- For modeling gigs that require certain outfits, props, accessories, etc. let the client know if you own any or all of those things needed and mention that you'd be more than happy to bring them to the set. Not only does this show that you're prepared, it gives the client less to worry about and could increase your chances of being hired over the competition who may not have those things.

Dealing with Modeling Agencies

Because modeling agencies are a different industry professional than designers, photographers and casting directors, below is a separate list of what to say and not say to agencies:

What Not to Say to Modeling Agencies:

- Do not go on and on about how you've wanted to be a model since birth or ask questions about the supermodels you idolize. It's boring to agencies and unfortunately, that's not what they want to hear about.

- Don't name the other agencies you've submitted to unless they ask. Again, don't talk about the competition.

- Never badmouth another agency or client or air their dirty laundry with details about your working relationship with them and why you had a bad experience. It's poor taste and something that should be kept between the people involved.

- Don't try to negotiate the amount of agency commission--that's set in stone and is not within a model's right to discuss.

- Don't ask the agency to break down how much money you'll make...they won't be able to give you an accurate answer.

- Don't talk about yourself in a negative way to agencies, such as how insecure or shy you are or that you're super religious and won't do this or that. You want to focus on your positive traits.

- Don't focus the conversation on how busy you are with school, work, etc. This could backfire and make the agency think you don't have time to accommodate a modeling career.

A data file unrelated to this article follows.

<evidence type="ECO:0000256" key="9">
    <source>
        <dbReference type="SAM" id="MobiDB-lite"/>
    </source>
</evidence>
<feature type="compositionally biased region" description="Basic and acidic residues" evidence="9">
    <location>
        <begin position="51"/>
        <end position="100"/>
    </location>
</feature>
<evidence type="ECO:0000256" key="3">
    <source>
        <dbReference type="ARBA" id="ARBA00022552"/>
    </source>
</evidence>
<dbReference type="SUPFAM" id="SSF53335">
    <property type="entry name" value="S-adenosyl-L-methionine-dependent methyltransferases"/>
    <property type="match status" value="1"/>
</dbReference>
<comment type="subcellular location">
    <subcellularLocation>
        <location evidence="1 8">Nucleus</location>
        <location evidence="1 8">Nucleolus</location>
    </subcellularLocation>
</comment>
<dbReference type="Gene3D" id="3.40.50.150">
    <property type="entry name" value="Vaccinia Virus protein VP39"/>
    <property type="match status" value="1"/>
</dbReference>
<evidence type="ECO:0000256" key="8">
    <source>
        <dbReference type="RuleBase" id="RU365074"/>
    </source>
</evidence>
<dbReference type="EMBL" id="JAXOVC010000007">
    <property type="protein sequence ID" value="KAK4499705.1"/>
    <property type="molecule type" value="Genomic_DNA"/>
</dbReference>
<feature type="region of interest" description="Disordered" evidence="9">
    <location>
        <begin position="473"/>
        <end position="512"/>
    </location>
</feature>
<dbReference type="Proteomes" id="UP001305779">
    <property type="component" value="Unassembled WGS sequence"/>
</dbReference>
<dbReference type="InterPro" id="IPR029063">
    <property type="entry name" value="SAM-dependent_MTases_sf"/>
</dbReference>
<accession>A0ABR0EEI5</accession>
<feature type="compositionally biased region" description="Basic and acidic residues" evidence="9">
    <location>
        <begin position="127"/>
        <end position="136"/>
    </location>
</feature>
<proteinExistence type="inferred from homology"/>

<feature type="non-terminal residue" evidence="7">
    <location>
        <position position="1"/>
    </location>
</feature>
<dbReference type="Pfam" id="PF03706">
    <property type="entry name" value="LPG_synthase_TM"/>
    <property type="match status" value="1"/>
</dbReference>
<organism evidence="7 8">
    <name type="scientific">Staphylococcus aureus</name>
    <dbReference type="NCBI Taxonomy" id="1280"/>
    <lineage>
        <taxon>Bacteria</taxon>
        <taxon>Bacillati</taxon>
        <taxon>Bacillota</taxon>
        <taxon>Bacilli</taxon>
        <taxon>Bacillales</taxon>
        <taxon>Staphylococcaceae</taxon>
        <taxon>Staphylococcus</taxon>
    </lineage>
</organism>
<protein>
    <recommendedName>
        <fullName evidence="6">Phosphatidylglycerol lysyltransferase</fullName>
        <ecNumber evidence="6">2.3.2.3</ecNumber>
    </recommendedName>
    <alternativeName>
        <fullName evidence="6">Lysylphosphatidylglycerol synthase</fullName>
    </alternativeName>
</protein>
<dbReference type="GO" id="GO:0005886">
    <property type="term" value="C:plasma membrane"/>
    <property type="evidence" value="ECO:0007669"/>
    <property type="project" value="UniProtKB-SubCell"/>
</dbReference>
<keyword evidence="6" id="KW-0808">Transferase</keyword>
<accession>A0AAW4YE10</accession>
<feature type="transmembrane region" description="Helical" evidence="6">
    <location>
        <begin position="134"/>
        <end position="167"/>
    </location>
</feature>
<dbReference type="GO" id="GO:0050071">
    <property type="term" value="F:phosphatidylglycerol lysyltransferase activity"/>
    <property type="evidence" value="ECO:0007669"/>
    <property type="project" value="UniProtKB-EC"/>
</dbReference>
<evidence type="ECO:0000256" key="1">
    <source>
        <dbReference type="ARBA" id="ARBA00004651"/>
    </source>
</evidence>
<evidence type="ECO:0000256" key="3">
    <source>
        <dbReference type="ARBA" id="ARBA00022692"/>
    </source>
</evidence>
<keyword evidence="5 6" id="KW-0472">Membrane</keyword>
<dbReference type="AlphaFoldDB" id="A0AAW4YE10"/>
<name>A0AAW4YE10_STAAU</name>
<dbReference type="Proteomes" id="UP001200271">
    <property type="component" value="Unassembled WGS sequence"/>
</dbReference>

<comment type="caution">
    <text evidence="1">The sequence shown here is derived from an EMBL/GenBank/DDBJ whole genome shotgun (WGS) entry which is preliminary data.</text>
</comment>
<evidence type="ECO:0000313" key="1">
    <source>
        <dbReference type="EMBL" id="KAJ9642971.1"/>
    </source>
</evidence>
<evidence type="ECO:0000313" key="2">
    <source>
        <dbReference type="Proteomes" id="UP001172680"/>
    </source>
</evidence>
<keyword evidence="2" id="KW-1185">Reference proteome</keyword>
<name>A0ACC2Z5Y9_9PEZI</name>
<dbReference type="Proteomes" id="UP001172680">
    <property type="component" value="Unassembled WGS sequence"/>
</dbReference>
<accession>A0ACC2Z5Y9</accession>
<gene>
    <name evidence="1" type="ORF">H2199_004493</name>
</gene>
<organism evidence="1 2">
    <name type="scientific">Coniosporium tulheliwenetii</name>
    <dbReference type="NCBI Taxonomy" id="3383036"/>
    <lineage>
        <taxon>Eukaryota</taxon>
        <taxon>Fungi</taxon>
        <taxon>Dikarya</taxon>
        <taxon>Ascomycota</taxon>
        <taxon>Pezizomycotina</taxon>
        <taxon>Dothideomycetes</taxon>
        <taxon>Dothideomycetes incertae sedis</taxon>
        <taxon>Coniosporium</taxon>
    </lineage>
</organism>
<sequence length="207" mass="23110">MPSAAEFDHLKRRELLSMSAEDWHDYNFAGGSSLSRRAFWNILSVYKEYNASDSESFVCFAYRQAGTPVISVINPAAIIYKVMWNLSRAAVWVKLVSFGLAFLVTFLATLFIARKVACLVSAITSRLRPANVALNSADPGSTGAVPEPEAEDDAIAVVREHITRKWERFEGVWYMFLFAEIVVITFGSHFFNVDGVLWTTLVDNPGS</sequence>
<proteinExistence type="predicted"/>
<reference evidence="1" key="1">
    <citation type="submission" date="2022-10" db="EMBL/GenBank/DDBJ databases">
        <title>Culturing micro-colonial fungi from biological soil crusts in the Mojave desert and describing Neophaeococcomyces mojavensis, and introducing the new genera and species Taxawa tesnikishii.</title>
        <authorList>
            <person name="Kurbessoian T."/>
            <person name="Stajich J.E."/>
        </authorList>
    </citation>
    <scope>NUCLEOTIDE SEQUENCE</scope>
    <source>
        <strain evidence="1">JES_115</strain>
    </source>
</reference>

- Don't "tell" the agency what you want them to do for you or insist on the type of modeling you want to do, especially if you don't meet the physical requirements.

- Never debate, challenge or otherwise argue with what an agency is telling you. If you don't agree, that's fine but there is no need to say it...keep it to yourself.

What You Can Say to Modeling Agencies:

- Talk about why you'd be a good fit for their agency. Play up your strengths instead of your weaknesses.

- Discuss your availability and current schedule, as well as if and where you're willing to travel.

- Feel free to talk about what goals you have for modeling and what you'd like to accomplish.


KWSM ♥ said...

Hi Dania. I would like to ask how to know if the modelling agency is a good one? Thanks


Dania Denise said...

Hi, Kathleen! Instead of finding the answers to your question in the "Answering a Reader Question Series", you'll find it as a regular blog post, titled "Easy Ways to Tell If a Modeling Agency is Worth Looking Into." Thanks for reading!

rnewsome4 said...

Dear Ms. Dania,

First off, I really want to acknowledge and thank you for your advice and tips. It's really hard to actually find someone who has modeled before to give potential models an insight into the fashion industry. Now I can start off telling you how passionate I'm am about becoming a model but I know you probably get that line almost everyday. My main question to you is how did you keep your faith and chase your dreams into a modeling career? I know in order to become a model patience is key and persistence plays a role as well. My only difficulty at this time and finding that one agency that can lead me into carrying out my dreams. Trust me, I've done all my research and I've found some potential places but I can't help to think about the fear of rejection. Don't get me wrong I have a great amount of confidence but everyone has the feeling of rejection. I know the fashion world is full of criticism and rejection but how did you get pass those moments where you thought you were a couple steps ahead but ended up being knocked a couple steps back?
And other than your great advice given on the blog what advice can you give to me personally as a potentially new up and coming model?

Raven S. from Chicago

I would like my answer in a Video Post ...thank you!

Dania Denise said...

Hi, Raven! Thank you for requesting a video reply for your excellent questions! Since it is the holiday weekend and I'm out of town visiting family, I'll do my best to get your reply posted on my blog within a few days. So please bear with me and I thank you for your patience...I promise I'll get your questions answered for sure! :-)

Dania Denise said...

Hey, Raven! You'll find your questions answered in its own post, titled "Answering a Reader Question Video Reply #3." :-)